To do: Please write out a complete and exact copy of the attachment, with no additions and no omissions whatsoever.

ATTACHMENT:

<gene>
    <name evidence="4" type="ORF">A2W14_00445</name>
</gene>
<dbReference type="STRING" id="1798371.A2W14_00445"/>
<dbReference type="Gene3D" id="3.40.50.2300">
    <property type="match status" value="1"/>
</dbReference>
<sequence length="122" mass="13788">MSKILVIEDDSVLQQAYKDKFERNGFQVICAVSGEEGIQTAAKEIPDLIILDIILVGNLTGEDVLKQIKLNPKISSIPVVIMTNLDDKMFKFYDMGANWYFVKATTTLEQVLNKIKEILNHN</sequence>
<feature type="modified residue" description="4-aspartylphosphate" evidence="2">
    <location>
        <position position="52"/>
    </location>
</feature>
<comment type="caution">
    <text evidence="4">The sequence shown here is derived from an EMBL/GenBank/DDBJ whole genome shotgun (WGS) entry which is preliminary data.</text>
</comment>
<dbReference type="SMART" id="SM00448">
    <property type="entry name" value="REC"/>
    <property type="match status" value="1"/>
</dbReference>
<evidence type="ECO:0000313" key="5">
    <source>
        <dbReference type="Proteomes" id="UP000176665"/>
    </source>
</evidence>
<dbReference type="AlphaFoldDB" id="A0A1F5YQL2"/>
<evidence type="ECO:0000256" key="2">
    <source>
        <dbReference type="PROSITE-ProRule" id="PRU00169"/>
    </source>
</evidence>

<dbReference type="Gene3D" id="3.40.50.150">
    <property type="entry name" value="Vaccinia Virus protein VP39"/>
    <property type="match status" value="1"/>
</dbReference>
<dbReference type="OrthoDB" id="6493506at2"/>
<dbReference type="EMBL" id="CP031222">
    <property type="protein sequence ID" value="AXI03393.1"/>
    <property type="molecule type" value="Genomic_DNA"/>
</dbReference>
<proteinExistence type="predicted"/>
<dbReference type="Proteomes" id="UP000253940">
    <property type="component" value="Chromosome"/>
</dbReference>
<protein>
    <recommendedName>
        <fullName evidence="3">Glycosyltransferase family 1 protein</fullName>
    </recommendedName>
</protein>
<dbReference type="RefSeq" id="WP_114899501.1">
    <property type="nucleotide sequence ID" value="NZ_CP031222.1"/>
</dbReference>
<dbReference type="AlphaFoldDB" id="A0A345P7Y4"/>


<gene>
    <name evidence="4" type="ORF">A2W14_00445</name>
</gene>
<dbReference type="STRING" id="1798371.A2W14_00445"/>
<dbReference type="Gene3D" id="3.40.50.2300">
    <property type="match status" value="1"/>
</dbReference>
<sequence length="122" mass="13788">MSKILVIEDDSVLQQAYKDKFERNGFQVICAVSGEEGIQTAAKEIPDLIILDIILVGNLTGEDVLKQIKLNPKISSIPVVIMTNLDDKMFKFYDMGANWYFVKATTTLEQVLNKIKEILNHN</sequence>
<feature type="modified residue" description="4-aspartylphosphate" evidence="2">
    <location>
        <position position="52"/>
    </location>
</feature>
<comment type="caution">
    <text evidence="4">The sequence shown here is derived from an EMBL/GenBank/DDBJ whole genome shotgun (WGS) entry which is preliminary data.</text>
</comment>
<dbReference type="SMART" id="SM00448">
    <property type="entry name" value="REC"/>
    <property type="match status" value="1"/>
</dbReference>
<evidence type="ECO:0000313" key="5">
    <source>
        <dbReference type="Proteomes" id="UP000176665"/>
    </source>
</evidence>
<dbReference type="AlphaFoldDB" id="A0A1F5YQL2"/>
<evidence type="ECO:0000256" key="2">
    <source>
        <dbReference type="PROSITE-ProRule" id="PRU00169"/>
    </source>
</evidence>

<dbReference type="Gene3D" id="3.40.50.150">
    <property type="entry name" value="Vaccinia Virus protein VP39"/>
    <property type="match status" value="1"/>
</dbReference>
<dbReference type="OrthoDB" id="6493506at2"/>
<dbReference type="EMBL" id="CP031222">
    <property type="protein sequence ID" value="AXI03393.1"/>
    <property type="molecule type" value="Genomic_DNA"/>
</dbReference>
<proteinExistence type="predicted"/>
<dbReference type="Proteomes" id="UP000253940">
    <property type="component" value="Chromosome"/>
</dbReference>
<protein>
    <recommendedName>
        <fullName evidence="3">Glycosyltransferase family 1 protein</fullName>
    </recommendedName>
</protein>
<dbReference type="RefSeq" id="WP_114899501.1">
    <property type="nucleotide sequence ID" value="NZ_CP031222.1"/>
</dbReference>
<dbReference type="AlphaFoldDB" id="A0A345P7Y4"/>